Hartz Pulls Tainted Chicken Treats from Shelves

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Del Monte and Nestle Purina recently pulled some of their dog treats off the shelves after they were found to contain illegal antibiotic residue, and now Hartz is the latest to follow suit.

Hartz Mountain manufactures Hartz Chicken Chews and Hartz Oinkies Pig Skin Twists Wrapped with Chicken.  Like the Milo’s Kitchen, Waggin’ Train and Canyon Creek Ranch treats, these chews are made in China, and have trace amounts of antibiotics that are used on chickens and are not legal in the US.

“Even though two-thirds of the treats we tested did not contain antibiotic residues, we would rather be overly cautious by voluntarily withdrawing these products from the market,” read part of the statement issued by Hartz.

“Upon learning about the nationwide voluntary withdrawal of several other brands of chicken jerky products through media reports, Hartz acted immediately to begin additional testing to determine if the same unapproved antibiotic residues were present in our products,” said Sean McNear , Senior Director of Regulatory Affairs and Quality Assurance at Hartz Mountain.

Since 2007, the Food and Drug Administration has received over 3,000 complaints of pet illnesses and death from tainted chicken jerky.  Despite the shocking number, the FDA has not been able to find any toxins or heavy metals to conclusively link deaths and illnesses to the treats.  However, they have issued three separate warnings to pet owners about the risks associated with foreign-made jerky strips.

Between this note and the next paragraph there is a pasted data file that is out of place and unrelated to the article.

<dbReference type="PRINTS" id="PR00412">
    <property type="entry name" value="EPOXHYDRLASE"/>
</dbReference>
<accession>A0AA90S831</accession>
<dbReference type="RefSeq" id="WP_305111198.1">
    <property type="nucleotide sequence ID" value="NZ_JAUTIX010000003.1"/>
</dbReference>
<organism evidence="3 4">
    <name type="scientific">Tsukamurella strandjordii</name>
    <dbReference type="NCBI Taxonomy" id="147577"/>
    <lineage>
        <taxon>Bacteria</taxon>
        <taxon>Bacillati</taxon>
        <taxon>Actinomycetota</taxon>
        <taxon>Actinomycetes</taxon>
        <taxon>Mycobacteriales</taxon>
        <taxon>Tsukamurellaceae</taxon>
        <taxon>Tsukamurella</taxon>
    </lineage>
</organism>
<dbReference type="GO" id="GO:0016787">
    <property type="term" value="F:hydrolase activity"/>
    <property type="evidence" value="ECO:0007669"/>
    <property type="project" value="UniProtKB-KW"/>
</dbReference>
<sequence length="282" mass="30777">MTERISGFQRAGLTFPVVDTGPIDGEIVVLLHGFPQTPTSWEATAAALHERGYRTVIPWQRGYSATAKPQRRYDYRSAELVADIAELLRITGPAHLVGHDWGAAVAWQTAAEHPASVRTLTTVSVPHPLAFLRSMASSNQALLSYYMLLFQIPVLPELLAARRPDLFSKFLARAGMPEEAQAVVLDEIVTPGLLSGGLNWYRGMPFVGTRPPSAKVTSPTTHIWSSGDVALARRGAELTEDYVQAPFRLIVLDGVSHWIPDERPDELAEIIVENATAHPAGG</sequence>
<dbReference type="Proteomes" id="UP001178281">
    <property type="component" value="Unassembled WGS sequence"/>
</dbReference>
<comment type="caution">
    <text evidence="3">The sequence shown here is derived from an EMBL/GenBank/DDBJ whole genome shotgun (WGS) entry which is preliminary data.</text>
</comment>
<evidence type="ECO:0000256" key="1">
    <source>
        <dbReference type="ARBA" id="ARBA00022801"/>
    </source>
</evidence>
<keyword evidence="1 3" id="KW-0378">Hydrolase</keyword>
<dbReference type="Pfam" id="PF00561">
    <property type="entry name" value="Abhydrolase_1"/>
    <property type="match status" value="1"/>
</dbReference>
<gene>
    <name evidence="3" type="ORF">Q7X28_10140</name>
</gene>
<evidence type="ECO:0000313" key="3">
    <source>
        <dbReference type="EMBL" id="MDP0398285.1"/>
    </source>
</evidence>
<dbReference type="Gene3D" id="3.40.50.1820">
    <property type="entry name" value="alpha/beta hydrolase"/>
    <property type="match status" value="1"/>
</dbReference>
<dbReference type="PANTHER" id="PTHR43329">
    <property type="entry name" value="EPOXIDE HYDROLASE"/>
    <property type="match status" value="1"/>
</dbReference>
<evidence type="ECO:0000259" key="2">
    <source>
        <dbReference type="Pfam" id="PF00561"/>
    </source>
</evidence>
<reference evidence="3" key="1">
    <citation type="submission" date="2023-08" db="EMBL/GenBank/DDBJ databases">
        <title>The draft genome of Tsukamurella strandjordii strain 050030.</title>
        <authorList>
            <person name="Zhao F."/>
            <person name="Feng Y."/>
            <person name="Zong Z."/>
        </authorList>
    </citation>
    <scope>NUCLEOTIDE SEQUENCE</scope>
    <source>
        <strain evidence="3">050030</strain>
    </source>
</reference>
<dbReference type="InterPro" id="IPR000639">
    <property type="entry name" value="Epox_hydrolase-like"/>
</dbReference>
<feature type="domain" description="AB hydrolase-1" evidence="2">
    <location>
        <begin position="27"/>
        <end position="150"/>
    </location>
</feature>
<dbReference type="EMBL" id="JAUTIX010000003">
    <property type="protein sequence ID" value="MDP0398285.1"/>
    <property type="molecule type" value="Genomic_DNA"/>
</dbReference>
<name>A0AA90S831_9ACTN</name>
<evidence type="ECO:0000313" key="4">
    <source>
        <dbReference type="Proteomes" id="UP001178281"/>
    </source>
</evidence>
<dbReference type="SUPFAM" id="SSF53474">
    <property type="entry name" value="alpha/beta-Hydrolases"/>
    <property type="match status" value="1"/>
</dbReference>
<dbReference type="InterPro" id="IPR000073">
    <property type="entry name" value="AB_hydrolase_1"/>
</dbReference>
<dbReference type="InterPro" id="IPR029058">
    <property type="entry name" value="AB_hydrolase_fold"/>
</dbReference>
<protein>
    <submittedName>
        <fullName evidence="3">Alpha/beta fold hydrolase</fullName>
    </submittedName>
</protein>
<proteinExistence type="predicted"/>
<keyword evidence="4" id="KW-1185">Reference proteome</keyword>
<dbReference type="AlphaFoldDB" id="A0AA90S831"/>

Hartz claims the antibiotic residue found in their treats are “highly unlikely” to be linked to the chicken jerky being investigated by the FDA.

“The trace amounts of antibiotic residue do not pose a health or pet safety risk,” the company says.

But if there is no risk, why are these antibiotics illegal in the US, and why are they pulling the treats off the market?  Owners who have lost pets, particularly dogs, to suspicious illnesses after giving them chicken jerky, are not convinced of these companies’ innocence.  The public outcry for more stringent testing of dog treats is loud, but we need to be louder.  We need to write to pet treat companies and the FDA and not relent until genuine action is taken to ensure that anything consumed by our pets is manufactured safely.  Until then, it is recommended to make snacks at home.  Even chicken jerky that says “Made in the USA” cannot be completely trusted – it might only be the packaging that is made in the USA.

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